FBI Director Jim Comey’s explanation of why his agency would not recommend a criminal prosecution of presumptive Democratic presidential nominee Hillary Clinton for her use of a private email server during her time at secretary of state has raised questions about whether her “extremely careless” handling of classified information might affect her ability to serve in the White House.
In a press release earlier this week, presumptive Republican nominee Donald Trump suggested that it might.
“The normal punishment, in this case, would include losing authority to handle classified information, and that, too, disqualifies Hillary Clinton from being President,” it read.
On Thursday, House Speaker Paul Ryan formally asked the Director of National Intelligence to block Clinton from receiving national security briefings.
“As a former vice presidential nominee, I am keenly aware that Secretary Clinton is set to begin receiving classified intelligence briefings after the Democratic National Convention,” he wrote in a letter to DNI James Clapper. “However, Director Comey stated that ‘this is not to suggest that in similar circumstances, a person who engaged in this activity would face no consequences. To the contrary, those individuals are often subject to security or administrative sanctions.’ Given the FBI’s findings, denying Secretary Clinton access to classified information certainly constitutes appropriate sanctions. This is necessary to reassure the public that our nation’s secrets are secure.”
Ryan’s letter did not suggest that Clinton should be denied access to classified information should she be elected president -- in practice, she probably couldn’t be. And in fact, President Obama could overrule Clapper even on the question of candidate briefings. But the implication was clear that Ryan -- and many in and out of the Republican Party -- are concerned about giving Clinton unfiltered access to national security information.
In truth, following revelations that she used an unsecured email server to transmit highly classified information, and used unsecured mobile devices to access the same account while traveling in foreign countries with sophisticated intelligence services, Clinton probably couldn’t get any sort of security clearance without direct presidential intercession.
But there is virtually no question that Clinton, if elected, would have access to any national security intelligence information she wanted.
In general, the ability to declare a piece of sensitive information related to national security classified -- and by extension, to define who may and may not have access to it -- flows from the executive branch. And because the president is the ultimate authority within the executive branch, it is effectively incoherent to ask whether a president has the necessary clearance to view classified information.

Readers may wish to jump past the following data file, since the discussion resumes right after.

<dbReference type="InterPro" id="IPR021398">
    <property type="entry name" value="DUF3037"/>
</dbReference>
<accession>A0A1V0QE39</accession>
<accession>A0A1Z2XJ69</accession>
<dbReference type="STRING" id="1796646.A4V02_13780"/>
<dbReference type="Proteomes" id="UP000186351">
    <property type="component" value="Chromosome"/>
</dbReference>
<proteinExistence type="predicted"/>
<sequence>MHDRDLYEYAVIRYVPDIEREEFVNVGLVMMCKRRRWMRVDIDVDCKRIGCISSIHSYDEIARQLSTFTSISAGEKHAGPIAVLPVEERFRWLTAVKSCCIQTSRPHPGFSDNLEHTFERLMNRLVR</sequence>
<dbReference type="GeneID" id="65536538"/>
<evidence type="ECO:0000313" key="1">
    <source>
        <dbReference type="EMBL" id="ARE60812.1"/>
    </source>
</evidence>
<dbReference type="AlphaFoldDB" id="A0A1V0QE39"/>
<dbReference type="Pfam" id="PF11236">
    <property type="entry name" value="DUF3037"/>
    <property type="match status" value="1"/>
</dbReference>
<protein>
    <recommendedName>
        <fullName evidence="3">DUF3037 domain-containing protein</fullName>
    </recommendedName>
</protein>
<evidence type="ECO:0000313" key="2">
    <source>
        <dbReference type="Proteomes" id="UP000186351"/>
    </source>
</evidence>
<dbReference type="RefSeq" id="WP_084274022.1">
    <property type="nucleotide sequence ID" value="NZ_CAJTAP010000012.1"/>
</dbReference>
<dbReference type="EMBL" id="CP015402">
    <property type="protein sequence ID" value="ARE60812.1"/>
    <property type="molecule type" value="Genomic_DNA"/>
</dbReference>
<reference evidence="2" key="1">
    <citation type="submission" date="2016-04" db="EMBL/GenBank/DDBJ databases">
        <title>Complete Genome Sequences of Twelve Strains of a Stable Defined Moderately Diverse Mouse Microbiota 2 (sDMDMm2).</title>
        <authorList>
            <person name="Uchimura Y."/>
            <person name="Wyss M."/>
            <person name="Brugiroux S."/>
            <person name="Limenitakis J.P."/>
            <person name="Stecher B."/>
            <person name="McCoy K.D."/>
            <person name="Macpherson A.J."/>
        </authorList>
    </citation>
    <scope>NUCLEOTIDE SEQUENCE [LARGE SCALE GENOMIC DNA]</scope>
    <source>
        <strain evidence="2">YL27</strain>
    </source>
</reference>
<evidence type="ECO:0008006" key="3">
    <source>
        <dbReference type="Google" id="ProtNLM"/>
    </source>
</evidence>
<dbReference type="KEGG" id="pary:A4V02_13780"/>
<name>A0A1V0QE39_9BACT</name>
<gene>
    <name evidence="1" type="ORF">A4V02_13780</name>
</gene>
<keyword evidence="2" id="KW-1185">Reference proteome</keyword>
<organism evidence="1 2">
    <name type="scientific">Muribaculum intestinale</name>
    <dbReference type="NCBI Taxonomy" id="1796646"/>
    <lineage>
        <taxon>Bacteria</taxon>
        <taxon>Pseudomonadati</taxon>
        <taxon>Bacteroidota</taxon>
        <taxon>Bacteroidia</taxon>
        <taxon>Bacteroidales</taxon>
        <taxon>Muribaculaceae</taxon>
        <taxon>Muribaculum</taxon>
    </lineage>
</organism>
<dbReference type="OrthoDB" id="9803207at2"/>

In practice, rules about the classification of national security information do not originate in Congress, but from executive orders. In 1940, according to the Congressional Research Service, Franklin D. Roosevelt broke from the precedent of leaving classification decisions to the military when he issued an executive order allowing government officials to protect information related to the location of military facilities.
Since then, presidents have regularly updated executive orders related to secrecy, relying for some decades now on a Supreme Court ruling that found the authority to classify information related to national security arises from the president’s constitutionally granted status as commander-in-chief. In the case of Department of the Navy v. Egan, the court ruled, “Authority to classify and control access to information bearing on national security ... flows primarily from this Constitutional investment of power in the President and exists quite apart from any explicit congressional grant.”
Interestingly, though, the executive branch does not have the explicit ability to deny members of Congress access to classified information on an individual basis. For example, a lifelong civilian elected to Congress has no less a right to see intelligence data than a former Central Intelligence Agency officer who wins a seat in the district next door.
According to the CIA itself, “All Members of Congress have access to intelligence by virtue of their elected positions. They do not receive security clearances per se.”
However, that doesn’t mean that a newly elected legislator can simply knock on the door at Langley and expect the CIA to hand over its files.
“There are no written rules, agreed to by both branches, governing what intelligence will be shared with [Capitol] Hill or how it will be handled,” the agency notes. “The current system is entirely the product of experience, shaped by the needs and concerns of both branches over the last 20 years. While some aspects of current practice appear to have achieved the status of mutually accepted ‘policy,’ few represent hard-and-fast rules. ‘Policy’ will give way when it has to.”
Bottom line, though, is that the president is usually the final arbiter of what is and is not considered classified, and who should have access to it. That means that, for better or for worse, Hillary Clinton’s use of a private email server as secretary of state will have no effect on her access to classified information should she be elected president.